Sweden’s government has announced plans to invest SEK5bn (£485m) towards boosting the green economy and tackling climate change in 2018, in what it says is the country’s “greatest commitment to climate and the environment ever”.
Confirming its budget bill for 2018, the government yesterday said the money would be spent on environmental and climate work both in Sweden and internationally, with the aim of reducing emissions, creating jobs and boosting development.
The 2018 budget bill – based on an agreement between the government and Sweden’s Left Party (SSV) – means spending on the environment and nature conservation next year will more than double (a 109 per cent increase) compared to 2014.
The Scandinavian country has ambitious climate targets, having committed earlier this year to reaching net zero carbon emissions by 2045, with the government required to produce a climate report in the annual budget alongside a new action plan every four years.
The 2018 investments are to be spread over a “large number of measures”, including furthering the switch to renewable energy, protecting biodiversity on land and in the sea and initiatives aimed at making cities more sustainable places to live and work, according to Sweden’s deputy PM Isabella Lovin.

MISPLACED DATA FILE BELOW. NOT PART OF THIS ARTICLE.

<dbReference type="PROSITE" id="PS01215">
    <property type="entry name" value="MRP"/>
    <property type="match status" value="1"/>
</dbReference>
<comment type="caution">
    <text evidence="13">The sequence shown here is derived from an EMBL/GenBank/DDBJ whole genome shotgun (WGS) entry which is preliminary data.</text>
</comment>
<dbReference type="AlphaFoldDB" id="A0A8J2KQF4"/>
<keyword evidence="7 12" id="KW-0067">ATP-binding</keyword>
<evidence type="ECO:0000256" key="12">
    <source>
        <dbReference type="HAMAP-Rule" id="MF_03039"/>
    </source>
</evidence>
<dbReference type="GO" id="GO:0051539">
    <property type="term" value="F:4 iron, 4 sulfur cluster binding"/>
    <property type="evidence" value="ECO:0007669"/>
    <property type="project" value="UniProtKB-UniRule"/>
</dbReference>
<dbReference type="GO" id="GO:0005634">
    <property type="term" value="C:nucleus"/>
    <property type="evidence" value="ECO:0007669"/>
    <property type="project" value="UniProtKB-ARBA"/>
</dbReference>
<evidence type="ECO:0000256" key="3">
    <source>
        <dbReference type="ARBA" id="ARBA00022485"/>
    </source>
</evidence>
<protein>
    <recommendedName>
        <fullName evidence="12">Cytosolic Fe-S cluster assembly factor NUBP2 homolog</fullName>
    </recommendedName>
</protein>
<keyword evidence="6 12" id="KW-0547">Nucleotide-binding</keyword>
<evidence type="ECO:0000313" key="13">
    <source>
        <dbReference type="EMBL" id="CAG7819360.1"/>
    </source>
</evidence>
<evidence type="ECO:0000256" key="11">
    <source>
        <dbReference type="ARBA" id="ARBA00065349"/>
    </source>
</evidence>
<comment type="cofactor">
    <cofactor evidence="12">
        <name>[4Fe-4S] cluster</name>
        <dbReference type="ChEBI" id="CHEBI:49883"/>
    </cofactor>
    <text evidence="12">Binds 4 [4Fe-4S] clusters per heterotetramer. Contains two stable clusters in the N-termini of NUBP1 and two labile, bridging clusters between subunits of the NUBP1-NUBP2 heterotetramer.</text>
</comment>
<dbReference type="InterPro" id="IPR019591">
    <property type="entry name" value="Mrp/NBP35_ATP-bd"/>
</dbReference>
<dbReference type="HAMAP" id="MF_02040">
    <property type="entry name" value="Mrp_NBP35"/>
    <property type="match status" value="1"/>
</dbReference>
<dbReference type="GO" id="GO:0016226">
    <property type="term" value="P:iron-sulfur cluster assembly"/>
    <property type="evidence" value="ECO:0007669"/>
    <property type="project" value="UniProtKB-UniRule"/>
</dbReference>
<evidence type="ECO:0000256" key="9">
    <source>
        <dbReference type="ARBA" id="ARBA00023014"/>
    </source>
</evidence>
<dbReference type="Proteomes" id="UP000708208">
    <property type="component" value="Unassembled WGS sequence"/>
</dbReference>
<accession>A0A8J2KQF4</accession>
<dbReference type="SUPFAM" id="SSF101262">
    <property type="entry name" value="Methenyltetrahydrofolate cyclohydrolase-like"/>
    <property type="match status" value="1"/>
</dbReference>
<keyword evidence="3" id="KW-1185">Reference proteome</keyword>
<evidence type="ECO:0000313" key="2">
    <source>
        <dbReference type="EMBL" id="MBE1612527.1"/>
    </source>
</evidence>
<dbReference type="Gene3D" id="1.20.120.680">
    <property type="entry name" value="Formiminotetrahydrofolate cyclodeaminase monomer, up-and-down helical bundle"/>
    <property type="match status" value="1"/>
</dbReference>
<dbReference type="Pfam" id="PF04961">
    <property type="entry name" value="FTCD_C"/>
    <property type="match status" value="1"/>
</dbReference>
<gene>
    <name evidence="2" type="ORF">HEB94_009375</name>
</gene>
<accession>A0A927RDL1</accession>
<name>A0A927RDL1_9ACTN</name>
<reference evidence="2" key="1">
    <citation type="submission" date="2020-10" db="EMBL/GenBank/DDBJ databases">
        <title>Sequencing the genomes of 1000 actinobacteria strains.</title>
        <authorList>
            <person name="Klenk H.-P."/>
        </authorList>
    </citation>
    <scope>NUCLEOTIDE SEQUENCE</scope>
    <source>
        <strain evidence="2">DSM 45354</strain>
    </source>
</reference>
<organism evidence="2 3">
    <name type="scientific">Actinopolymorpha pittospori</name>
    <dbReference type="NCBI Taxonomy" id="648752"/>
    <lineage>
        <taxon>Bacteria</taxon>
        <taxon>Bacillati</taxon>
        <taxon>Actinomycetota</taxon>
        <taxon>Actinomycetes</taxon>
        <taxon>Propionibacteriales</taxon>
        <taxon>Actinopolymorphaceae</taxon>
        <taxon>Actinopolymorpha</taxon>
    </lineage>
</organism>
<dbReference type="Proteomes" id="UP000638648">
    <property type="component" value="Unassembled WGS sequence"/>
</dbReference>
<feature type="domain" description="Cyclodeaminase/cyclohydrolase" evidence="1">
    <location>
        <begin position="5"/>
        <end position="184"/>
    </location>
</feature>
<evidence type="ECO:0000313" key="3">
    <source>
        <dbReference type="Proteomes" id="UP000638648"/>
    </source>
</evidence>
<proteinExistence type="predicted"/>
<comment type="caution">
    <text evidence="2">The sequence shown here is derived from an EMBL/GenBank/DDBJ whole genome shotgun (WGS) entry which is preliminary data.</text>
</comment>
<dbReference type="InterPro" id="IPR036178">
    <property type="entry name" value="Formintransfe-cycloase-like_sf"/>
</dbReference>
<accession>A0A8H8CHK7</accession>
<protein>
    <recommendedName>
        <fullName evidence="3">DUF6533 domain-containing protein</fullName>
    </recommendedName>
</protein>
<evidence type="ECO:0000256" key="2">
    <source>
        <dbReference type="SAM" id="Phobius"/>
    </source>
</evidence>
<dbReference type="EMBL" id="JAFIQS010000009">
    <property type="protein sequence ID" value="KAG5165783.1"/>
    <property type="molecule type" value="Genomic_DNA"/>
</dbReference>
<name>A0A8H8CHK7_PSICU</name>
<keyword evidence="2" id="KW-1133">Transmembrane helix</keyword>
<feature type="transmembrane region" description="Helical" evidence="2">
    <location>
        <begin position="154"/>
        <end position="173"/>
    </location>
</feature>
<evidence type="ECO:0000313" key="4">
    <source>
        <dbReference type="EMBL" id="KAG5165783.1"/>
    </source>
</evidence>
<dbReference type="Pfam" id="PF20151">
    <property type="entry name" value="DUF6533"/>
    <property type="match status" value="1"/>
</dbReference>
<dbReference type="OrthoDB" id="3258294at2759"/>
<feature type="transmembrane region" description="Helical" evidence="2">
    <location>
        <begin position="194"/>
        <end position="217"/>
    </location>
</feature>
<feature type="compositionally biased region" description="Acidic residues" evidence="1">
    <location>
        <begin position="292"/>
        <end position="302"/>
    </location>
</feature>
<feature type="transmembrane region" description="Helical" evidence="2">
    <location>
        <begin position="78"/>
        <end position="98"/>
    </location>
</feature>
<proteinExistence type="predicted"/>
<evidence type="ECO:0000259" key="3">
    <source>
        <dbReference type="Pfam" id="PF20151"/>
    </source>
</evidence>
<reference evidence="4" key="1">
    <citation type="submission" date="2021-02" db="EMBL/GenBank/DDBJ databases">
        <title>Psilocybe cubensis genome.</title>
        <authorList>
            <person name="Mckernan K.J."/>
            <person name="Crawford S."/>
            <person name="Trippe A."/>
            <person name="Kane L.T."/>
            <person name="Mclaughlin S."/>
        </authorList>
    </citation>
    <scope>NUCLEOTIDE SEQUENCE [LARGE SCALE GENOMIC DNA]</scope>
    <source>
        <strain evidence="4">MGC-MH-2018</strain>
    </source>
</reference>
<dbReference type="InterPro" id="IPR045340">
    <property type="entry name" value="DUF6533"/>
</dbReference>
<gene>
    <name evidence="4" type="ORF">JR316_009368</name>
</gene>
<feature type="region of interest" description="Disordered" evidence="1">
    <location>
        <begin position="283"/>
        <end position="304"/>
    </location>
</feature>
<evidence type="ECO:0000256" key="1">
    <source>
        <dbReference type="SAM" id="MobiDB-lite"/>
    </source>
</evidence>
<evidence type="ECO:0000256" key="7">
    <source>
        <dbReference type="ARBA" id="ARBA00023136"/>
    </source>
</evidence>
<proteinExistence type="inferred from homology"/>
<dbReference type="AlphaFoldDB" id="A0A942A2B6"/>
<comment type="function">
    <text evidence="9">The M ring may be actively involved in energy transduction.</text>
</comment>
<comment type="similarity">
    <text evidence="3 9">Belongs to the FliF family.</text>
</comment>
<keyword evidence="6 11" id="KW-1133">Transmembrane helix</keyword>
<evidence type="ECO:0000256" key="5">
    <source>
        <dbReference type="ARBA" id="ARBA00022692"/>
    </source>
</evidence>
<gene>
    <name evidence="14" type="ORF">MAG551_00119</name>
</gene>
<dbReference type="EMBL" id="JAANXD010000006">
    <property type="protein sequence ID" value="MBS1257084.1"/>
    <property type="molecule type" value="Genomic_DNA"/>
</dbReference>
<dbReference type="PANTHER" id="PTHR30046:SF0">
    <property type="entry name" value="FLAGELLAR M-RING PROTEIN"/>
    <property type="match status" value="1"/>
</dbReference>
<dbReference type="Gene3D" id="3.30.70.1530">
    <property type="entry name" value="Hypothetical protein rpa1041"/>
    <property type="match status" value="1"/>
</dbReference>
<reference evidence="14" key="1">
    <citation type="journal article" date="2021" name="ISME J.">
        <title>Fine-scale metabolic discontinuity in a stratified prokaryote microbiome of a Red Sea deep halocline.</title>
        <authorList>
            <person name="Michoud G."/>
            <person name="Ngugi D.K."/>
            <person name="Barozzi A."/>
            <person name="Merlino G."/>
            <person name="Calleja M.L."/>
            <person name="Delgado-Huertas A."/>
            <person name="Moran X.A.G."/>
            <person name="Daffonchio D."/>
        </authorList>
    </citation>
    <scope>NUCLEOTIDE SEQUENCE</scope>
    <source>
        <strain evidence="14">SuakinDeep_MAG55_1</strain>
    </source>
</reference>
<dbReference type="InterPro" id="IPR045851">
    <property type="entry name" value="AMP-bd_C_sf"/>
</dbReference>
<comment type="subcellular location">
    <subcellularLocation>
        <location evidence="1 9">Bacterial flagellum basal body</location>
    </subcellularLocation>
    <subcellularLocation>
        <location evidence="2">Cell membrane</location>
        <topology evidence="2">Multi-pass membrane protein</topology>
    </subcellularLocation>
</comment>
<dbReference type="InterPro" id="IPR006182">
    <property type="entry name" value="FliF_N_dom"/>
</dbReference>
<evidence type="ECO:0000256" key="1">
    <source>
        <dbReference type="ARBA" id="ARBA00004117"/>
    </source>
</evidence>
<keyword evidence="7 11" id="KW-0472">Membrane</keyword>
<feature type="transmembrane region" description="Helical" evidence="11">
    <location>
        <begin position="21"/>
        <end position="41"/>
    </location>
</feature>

She said the country was already undertaking major structural efforts to improve the sustainability of transport and industry, with significant investments in solar power, electric vehicle charge points and electric bicycles.
“Our generation should be able to hand over a society to our children where the major environmental problems are solved and where the cities should be living and healthy growing environments,” Lovin said in a statement. “There is a lot to be done – there has been underinvestment in sustainable development for too long.”
The investment includes the SEK600m (£58m) announced last week for measures aimed at ensuring cleaner seas around Sweden.